You Cast Your Vote…Or Did You?
Of late, much has been written regarding the dangers of electronic voting machines and how their security controls are either lacking or non-existent, leading to potential voter fraud or changes in how ballots are cast.
Let’s face it, there’s almost nothing more American than going down to a polling station to cast a ballot for our favorite candidate(s). For those that can still remember, this all used to be done via paper (remember the hanging chad?) but those days are, for the most part, long gone. Paper has since been replaced by electronic machines that allow us to cast our ballot in a quick and efficient pattern. But at what cost?
Many of these machines have been found to be susceptible to tampering either electronically or physically. These vulnerabilities place into question whether votes are being placed or if extra votes are being entered into the system. As a result, there are questions about the accuracy of the vote, and whether or not the person who wins at the polls did so in a legal fashion.
On the surface, some tampering here and there may not seem all that important, but when looked at on a state or national scale, the issue becomes quite troubling. Imagine if a candidate was elected and then it was later discovered that voting machines had been tampered with on a wide scale and that as a result the election had to be called into question. Imagine what that type of event would do to our democracy? And it would only snowball from there. More and more elections would be called into question and there would be turmoil in the entire country. What was real and what wasn’t is what everyone would be asking.
So how do we protect ourselves and our vote? How can we help our employees to cast their votes?
Examples of things to do include, but are not limited to:
- If the machine has a visible seal on it, look at the seal and determine if it looks like it has been tampered with. Has it been peeled back, are the corners frayed, does it show “Void” like it has been removed and put back? If so, these are things that you need to immediately point out to the poll workers so that the machine can be taken out of circulation and you can be assigned a new machine to use to cast your vote.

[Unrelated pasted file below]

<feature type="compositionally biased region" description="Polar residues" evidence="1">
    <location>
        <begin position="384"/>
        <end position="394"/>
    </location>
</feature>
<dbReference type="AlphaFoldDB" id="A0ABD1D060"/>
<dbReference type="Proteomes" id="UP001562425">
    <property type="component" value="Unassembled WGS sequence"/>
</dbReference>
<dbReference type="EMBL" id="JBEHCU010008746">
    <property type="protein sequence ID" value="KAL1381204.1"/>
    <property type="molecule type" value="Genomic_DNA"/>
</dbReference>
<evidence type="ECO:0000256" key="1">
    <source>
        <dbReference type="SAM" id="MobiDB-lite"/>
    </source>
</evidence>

- Does the machine have any wires sticking out of it that seem out of place? Remember, this should be a sealed unit with no wires showing. If so, it’s time to point this out to the poll worker.
- Last, does the machine exhibit any strange behaviors while you’re using it? Does the screen constantly flicker? Do selections seem to switch or not be assigned properly when you select them? If so, step away from the machine and swiftly notify a poll worker of the irregularities that you’re seeing.
Wait…What About the Voting Websites?
While the voting machine scenarios mentioned above may seem farfetched to some, compromising a website is something that happens every day, even to the largest, most sophisticated companies. If states and the federal government don’t begin to take the security of these websites more seriously, there are likely to be real breaches that impact real elections.
As an example of what could happen if things aren’t taken more seriously, children at Rootz during Def Con were able to compromise facsimile voting sites and list people such as Kim Jong-Un as candidates for public office in a state’s elections, sometimes in a matter of minutes. Now, just imagine if the site had been real.
It may not be a lone hacker that takes these sites down or alters them, but nation state actors, with the means, capability and the capacity to do that very thing through coordinated attacks against state or even federal government sites.
Protecting Ourselves and Our Employees
We can be protected when using an elections website just like we would when we are using a home banking website. Use strong passwords (if they are required), look for anomalous behavior on the part of the website and make sure that the data that the site is showing seems accurate and legitimate.
If anything seems off, contact your state or federal elections officials and notify them of the issues that you’re seeing. Remember, while it may be a false alarm, it may not be and you may have been the first person to notice the issues on the site.
Find My State or Local Election Office Website: https://www.usa.gov/election-office